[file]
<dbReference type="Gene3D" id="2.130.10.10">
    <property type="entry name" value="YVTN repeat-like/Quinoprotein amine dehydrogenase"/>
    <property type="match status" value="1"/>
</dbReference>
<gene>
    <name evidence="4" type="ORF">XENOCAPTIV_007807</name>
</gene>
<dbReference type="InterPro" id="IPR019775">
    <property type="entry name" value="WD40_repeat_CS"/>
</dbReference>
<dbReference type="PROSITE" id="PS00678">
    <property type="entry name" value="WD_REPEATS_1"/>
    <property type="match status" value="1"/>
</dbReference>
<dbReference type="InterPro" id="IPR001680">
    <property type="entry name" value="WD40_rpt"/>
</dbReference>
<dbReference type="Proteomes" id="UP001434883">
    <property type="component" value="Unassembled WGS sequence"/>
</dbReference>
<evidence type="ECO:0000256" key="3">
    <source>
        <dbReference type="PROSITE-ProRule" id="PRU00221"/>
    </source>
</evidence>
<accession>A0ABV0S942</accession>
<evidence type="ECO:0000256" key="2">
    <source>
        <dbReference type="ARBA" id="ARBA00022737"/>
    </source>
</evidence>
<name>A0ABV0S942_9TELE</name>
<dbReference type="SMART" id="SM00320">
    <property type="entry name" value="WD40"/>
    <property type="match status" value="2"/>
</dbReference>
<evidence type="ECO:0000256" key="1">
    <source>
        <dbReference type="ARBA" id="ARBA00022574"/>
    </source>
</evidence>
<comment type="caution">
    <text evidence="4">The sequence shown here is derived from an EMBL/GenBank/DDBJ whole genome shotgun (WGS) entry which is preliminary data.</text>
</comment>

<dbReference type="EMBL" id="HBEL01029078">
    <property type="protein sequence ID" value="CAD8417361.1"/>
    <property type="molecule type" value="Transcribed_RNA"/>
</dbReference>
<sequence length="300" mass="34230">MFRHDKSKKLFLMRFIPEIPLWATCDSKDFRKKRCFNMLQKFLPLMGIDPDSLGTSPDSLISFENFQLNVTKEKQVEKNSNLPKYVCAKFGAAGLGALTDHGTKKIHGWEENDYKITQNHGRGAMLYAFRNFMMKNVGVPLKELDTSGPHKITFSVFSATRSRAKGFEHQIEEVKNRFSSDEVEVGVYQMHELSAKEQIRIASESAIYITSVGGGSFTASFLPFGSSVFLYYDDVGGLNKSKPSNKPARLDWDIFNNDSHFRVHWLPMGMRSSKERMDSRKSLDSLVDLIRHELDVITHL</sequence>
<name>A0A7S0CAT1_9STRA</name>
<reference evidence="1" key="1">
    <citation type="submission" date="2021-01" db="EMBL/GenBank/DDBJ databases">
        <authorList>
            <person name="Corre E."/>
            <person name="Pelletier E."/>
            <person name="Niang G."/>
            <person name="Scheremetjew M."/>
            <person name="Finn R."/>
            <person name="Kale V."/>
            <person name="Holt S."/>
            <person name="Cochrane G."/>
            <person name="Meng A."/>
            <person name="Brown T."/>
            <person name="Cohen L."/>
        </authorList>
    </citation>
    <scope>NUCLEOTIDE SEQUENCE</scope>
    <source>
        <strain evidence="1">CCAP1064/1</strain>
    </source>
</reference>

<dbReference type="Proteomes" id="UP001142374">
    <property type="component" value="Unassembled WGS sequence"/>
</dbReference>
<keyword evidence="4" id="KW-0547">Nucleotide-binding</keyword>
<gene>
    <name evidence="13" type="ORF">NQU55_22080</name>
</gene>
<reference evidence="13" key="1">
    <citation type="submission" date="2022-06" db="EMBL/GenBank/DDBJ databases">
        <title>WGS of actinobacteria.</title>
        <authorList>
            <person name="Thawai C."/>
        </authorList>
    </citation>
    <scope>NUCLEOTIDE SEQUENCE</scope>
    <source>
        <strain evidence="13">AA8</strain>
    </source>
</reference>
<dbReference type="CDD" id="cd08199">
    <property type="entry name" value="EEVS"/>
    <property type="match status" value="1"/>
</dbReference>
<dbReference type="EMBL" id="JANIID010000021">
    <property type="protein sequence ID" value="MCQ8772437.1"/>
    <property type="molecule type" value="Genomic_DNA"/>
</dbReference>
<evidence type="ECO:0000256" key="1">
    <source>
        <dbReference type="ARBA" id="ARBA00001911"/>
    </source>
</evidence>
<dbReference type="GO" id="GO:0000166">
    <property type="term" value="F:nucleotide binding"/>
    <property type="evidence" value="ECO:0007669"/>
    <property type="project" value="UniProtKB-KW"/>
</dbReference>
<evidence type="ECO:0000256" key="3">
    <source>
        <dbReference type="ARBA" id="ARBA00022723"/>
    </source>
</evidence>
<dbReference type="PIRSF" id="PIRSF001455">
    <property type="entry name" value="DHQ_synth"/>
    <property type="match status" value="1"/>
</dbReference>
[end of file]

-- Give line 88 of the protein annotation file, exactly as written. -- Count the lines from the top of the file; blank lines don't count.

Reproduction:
        <strain evidence="13">AA8</strain>